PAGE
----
While an announcement Monday by Astra and Oxford showed their shot was 70% effective on average in a late-stage study, the scant details released by the U.K. partners have sparked worries about whether regulators would clear it.
AstraZeneca Plc and the University of Oxford, among the front-runners in the quest to deliver a Covid-19 vaccine, face mounting questions about their trial results after acknowledging a manufacturing error.
While an announcement Monday by Astra and Oxford showed their shot was 70% effective on average in a late-stage study, the scant details released by the UK partners have sparked worries about whether regulators would clear it. In a later statement, Oxford said a difference in manufacturing processes led to some participants being given a half dose instead of a full one.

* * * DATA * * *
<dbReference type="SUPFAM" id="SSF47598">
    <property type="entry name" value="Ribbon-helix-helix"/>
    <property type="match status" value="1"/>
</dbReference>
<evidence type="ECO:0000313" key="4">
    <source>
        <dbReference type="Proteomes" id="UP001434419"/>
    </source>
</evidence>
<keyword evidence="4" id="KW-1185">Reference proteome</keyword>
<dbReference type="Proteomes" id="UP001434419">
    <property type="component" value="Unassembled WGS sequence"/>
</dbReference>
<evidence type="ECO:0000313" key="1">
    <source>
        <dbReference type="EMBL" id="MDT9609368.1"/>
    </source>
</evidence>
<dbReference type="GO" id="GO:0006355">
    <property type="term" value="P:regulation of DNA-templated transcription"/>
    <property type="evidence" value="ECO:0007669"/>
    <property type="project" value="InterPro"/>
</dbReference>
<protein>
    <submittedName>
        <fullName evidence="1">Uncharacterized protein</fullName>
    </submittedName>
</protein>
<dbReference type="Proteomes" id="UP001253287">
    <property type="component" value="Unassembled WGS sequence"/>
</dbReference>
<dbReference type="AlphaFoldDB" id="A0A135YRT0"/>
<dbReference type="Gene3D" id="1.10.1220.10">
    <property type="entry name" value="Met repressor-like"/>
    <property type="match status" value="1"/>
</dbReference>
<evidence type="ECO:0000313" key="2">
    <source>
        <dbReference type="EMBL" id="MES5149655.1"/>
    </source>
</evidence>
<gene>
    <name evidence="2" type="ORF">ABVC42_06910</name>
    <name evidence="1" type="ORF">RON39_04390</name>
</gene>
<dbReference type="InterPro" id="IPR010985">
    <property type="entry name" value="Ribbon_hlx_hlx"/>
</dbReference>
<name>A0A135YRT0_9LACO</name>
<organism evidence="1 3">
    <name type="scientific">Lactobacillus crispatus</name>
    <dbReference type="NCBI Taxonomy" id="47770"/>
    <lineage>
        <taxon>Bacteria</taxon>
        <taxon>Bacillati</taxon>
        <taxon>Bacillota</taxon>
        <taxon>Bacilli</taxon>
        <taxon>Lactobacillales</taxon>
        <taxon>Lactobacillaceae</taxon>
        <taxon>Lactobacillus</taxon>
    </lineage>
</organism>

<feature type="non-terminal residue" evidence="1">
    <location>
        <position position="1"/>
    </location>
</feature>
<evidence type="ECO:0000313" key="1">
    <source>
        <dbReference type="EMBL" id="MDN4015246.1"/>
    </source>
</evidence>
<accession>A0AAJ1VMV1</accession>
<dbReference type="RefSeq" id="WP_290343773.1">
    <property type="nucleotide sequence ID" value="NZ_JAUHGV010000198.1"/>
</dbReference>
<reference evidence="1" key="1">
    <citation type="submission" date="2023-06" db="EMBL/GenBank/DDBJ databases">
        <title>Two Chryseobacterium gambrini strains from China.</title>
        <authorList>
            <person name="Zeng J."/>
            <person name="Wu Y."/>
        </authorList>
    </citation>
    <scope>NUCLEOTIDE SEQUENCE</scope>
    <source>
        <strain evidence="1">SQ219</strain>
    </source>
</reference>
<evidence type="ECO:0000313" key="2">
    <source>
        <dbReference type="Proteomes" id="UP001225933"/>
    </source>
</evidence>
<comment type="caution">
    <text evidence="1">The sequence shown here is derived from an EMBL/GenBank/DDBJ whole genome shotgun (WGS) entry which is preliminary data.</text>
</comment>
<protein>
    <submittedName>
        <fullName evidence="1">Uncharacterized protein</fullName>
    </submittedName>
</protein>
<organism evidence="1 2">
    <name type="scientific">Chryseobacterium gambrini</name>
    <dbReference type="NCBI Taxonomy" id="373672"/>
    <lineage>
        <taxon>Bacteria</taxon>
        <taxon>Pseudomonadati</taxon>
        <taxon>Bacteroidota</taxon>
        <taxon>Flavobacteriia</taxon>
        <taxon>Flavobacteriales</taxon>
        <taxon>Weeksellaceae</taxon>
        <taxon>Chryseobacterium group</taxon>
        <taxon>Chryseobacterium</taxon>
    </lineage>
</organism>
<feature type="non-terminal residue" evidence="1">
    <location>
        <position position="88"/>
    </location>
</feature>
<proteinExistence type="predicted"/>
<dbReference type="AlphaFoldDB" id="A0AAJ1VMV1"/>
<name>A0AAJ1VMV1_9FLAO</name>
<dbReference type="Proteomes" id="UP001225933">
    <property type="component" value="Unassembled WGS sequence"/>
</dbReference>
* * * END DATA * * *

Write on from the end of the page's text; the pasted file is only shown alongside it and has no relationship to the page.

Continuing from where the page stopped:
Astra and Oxford said their vaccine was 90% effective when a half-dose was given before a full-dose booster, and that two full doses showed an efficacy of 62%. But the head of the US vaccine program known as Operation Warp Speed said the next day that the dose showing the higher level of effectiveness was tested in a younger population, and that the half-dose was given to some people because of an error in the quantity of vaccine put into some vials. None of this was disclosed in Astra’s original statement.
The findings had fueled optimism that an end to the pandemic is in sight and that multiple vaccines to combat Covid-19 could be ready soon following positive results from Pfizer Inc. and Moderna Inc. Astra and Oxford remain near the front of the pack, although the way they have handled the large trial has rattled scientists and investors, raising the risk it could slow them down.